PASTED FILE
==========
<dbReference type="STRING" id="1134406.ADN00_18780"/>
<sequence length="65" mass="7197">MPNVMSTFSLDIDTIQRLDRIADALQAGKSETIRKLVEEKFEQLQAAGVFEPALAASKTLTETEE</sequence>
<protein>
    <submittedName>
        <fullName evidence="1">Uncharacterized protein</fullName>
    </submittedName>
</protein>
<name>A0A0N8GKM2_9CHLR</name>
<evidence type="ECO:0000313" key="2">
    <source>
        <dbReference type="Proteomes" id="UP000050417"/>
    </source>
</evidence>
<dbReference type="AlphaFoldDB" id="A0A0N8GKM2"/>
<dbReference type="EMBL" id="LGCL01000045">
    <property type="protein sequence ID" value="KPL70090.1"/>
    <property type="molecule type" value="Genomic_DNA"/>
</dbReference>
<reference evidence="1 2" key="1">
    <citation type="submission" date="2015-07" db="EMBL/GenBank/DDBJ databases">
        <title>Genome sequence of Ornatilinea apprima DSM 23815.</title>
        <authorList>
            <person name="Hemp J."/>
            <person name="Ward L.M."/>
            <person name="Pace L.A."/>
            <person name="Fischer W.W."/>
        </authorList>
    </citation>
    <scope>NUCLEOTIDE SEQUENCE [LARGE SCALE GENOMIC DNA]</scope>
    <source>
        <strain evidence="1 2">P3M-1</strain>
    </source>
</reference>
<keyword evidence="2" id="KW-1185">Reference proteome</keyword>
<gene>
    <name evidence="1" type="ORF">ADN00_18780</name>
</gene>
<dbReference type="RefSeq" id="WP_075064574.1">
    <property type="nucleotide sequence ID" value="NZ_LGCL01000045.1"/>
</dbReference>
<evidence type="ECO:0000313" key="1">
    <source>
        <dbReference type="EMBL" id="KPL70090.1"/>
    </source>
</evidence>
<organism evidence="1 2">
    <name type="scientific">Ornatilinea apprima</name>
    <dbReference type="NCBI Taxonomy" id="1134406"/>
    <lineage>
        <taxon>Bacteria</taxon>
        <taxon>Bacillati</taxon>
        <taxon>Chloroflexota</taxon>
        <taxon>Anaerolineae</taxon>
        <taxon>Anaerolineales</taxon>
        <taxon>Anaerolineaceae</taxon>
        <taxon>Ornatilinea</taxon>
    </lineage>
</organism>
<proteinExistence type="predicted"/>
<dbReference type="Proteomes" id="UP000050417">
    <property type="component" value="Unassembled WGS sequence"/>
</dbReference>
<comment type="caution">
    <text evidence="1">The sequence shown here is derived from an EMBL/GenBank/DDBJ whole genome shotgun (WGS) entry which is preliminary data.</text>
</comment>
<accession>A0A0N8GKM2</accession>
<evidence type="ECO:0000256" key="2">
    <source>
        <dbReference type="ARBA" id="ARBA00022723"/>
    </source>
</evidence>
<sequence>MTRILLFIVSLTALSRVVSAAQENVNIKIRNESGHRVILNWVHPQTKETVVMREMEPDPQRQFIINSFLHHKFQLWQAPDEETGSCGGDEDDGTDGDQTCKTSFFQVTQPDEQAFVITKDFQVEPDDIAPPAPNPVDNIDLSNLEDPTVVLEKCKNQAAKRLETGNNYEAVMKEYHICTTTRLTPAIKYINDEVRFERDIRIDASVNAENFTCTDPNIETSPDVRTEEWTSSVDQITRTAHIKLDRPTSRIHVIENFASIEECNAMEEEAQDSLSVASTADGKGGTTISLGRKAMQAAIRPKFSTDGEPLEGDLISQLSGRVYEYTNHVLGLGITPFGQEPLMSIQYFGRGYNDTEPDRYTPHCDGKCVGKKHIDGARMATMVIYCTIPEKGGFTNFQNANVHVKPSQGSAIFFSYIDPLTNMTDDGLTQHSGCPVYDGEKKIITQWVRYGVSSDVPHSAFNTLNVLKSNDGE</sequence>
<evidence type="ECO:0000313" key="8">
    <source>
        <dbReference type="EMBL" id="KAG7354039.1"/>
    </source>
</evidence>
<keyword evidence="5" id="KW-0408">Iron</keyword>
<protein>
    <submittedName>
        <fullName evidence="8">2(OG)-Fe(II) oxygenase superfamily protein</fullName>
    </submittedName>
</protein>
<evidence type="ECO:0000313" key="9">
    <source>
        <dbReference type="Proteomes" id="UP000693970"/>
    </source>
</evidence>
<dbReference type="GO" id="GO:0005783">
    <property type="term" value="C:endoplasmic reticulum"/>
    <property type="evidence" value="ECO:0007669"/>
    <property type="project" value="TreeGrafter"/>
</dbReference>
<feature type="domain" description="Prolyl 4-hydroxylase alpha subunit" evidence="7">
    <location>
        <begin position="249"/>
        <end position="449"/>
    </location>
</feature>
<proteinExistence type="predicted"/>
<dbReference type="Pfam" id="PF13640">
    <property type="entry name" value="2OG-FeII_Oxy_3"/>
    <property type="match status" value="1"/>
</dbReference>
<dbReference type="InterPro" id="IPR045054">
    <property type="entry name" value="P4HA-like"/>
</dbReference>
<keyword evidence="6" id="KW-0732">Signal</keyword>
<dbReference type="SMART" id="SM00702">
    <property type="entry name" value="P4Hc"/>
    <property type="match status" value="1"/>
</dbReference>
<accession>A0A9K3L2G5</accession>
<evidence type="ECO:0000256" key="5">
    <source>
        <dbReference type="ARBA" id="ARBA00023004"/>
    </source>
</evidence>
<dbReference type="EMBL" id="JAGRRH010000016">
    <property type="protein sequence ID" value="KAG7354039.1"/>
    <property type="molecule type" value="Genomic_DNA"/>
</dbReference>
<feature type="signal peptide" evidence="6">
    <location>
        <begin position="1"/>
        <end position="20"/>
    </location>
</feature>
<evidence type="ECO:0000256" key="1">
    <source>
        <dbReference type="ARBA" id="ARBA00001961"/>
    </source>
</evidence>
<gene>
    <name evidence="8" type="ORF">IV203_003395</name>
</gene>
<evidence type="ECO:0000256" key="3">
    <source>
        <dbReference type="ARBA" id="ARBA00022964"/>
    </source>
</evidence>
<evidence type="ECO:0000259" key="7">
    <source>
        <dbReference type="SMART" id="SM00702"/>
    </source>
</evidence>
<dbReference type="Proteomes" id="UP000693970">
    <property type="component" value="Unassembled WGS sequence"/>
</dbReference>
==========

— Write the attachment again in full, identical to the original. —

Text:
<dbReference type="STRING" id="1134406.ADN00_18780"/>
<sequence length="65" mass="7197">MPNVMSTFSLDIDTIQRLDRIADALQAGKSETIRKLVEEKFEQLQAAGVFEPALAASKTLTETEE</sequence>
<protein>
    <submittedName>
        <fullName evidence="1">Uncharacterized protein</fullName>
    </submittedName>
</protein>
<name>A0A0N8GKM2_9CHLR</name>
<evidence type="ECO:0000313" key="2">
    <source>
        <dbReference type="Proteomes" id="UP000050417"/>
    </source>
</evidence>
<dbReference type="AlphaFoldDB" id="A0A0N8GKM2"/>
<dbReference type="EMBL" id="LGCL01000045">
    <property type="protein sequence ID" value="KPL70090.1"/>
    <property type="molecule type" value="Genomic_DNA"/>
</dbReference>
<reference evidence="1 2" key="1">
    <citation type="submission" date="2015-07" db="EMBL/GenBank/DDBJ databases">
        <title>Genome sequence of Ornatilinea apprima DSM 23815.</title>
        <authorList>
            <person name="Hemp J."/>
            <person name="Ward L.M."/>
            <person name="Pace L.A."/>
            <person name="Fischer W.W."/>
        </authorList>
    </citation>
    <scope>NUCLEOTIDE SEQUENCE [LARGE SCALE GENOMIC DNA]</scope>
    <source>
        <strain evidence="1 2">P3M-1</strain>
    </source>
</reference>
<keyword evidence="2" id="KW-1185">Reference proteome</keyword>
<gene>
    <name evidence="1" type="ORF">ADN00_18780</name>
</gene>
<dbReference type="RefSeq" id="WP_075064574.1">
    <property type="nucleotide sequence ID" value="NZ_LGCL01000045.1"/>
</dbReference>
<evidence type="ECO:0000313" key="1">
    <source>
        <dbReference type="EMBL" id="KPL70090.1"/>
    </source>
</evidence>
<organism evidence="1 2">
    <name type="scientific">Ornatilinea apprima</name>
    <dbReference type="NCBI Taxonomy" id="1134406"/>
    <lineage>
        <taxon>Bacteria</taxon>
        <taxon>Bacillati</taxon>
        <taxon>Chloroflexota</taxon>
        <taxon>Anaerolineae</taxon>
        <taxon>Anaerolineales</taxon>
        <taxon>Anaerolineaceae</taxon>
        <taxon>Ornatilinea</taxon>
    </lineage>
</organism>
<proteinExistence type="predicted"/>
<dbReference type="Proteomes" id="UP000050417">
    <property type="component" value="Unassembled WGS sequence"/>
</dbReference>
<comment type="caution">
    <text evidence="1">The sequence shown here is derived from an EMBL/GenBank/DDBJ whole genome shotgun (WGS) entry which is preliminary data.</text>
</comment>
<accession>A0A0N8GKM2</accession>
<evidence type="ECO:0000256" key="2">
    <source>
        <dbReference type="ARBA" id="ARBA00022723"/>
    </source>
</evidence>
<sequence>MTRILLFIVSLTALSRVVSAAQENVNIKIRNESGHRVILNWVHPQTKETVVMREMEPDPQRQFIINSFLHHKFQLWQAPDEETGSCGGDEDDGTDGDQTCKTSFFQVTQPDEQAFVITKDFQVEPDDIAPPAPNPVDNIDLSNLEDPTVVLEKCKNQAAKRLETGNNYEAVMKEYHICTTTRLTPAIKYINDEVRFERDIRIDASVNAENFTCTDPNIETSPDVRTEEWTSSVDQITRTAHIKLDRPTSRIHVIENFASIEECNAMEEEAQDSLSVASTADGKGGTTISLGRKAMQAAIRPKFSTDGEPLEGDLISQLSGRVYEYTNHVLGLGITPFGQEPLMSIQYFGRGYNDTEPDRYTPHCDGKCVGKKHIDGARMATMVIYCTIPEKGGFTNFQNANVHVKPSQGSAIFFSYIDPLTNMTDDGLTQHSGCPVYDGEKKIITQWVRYGVSSDVPHSAFNTLNVLKSNDGE</sequence>
<evidence type="ECO:0000313" key="8">
    <source>
        <dbReference type="EMBL" id="KAG7354039.1"/>
    </source>
</evidence>
<keyword evidence="5" id="KW-0408">Iron</keyword>
<protein>
    <submittedName>
        <fullName evidence="8">2(OG)-Fe(II) oxygenase superfamily protein</fullName>
    </submittedName>
</protein>
<evidence type="ECO:0000313" key="9">
    <source>
        <dbReference type="Proteomes" id="UP000693970"/>
    </source>
</evidence>
<dbReference type="GO" id="GO:0005783">
    <property type="term" value="C:endoplasmic reticulum"/>
    <property type="evidence" value="ECO:0007669"/>
    <property type="project" value="TreeGrafter"/>
</dbReference>
<feature type="domain" description="Prolyl 4-hydroxylase alpha subunit" evidence="7">
    <location>
        <begin position="249"/>
        <end position="449"/>
    </location>
</feature>
<proteinExistence type="predicted"/>
<dbReference type="Pfam" id="PF13640">
    <property type="entry name" value="2OG-FeII_Oxy_3"/>
    <property type="match status" value="1"/>
</dbReference>
<dbReference type="InterPro" id="IPR045054">
    <property type="entry name" value="P4HA-like"/>
</dbReference>
<keyword evidence="6" id="KW-0732">Signal</keyword>
<dbReference type="SMART" id="SM00702">
    <property type="entry name" value="P4Hc"/>
    <property type="match status" value="1"/>
</dbReference>
<accession>A0A9K3L2G5</accession>
<evidence type="ECO:0000256" key="5">
    <source>
        <dbReference type="ARBA" id="ARBA00023004"/>
    </source>
</evidence>
<dbReference type="EMBL" id="JAGRRH010000016">
    <property type="protein sequence ID" value="KAG7354039.1"/>
    <property type="molecule type" value="Genomic_DNA"/>
</dbReference>
<feature type="signal peptide" evidence="6">
    <location>
        <begin position="1"/>
        <end position="20"/>
    </location>
</feature>
<evidence type="ECO:0000256" key="1">
    <source>
        <dbReference type="ARBA" id="ARBA00001961"/>
    </source>
</evidence>
<gene>
    <name evidence="8" type="ORF">IV203_003395</name>
</gene>
<evidence type="ECO:0000256" key="3">
    <source>
        <dbReference type="ARBA" id="ARBA00022964"/>
    </source>
</evidence>
<evidence type="ECO:0000259" key="7">
    <source>
        <dbReference type="SMART" id="SM00702"/>
    </source>
</evidence>
<dbReference type="Proteomes" id="UP000693970">
    <property type="component" value="Unassembled WGS sequence"/>
</dbReference>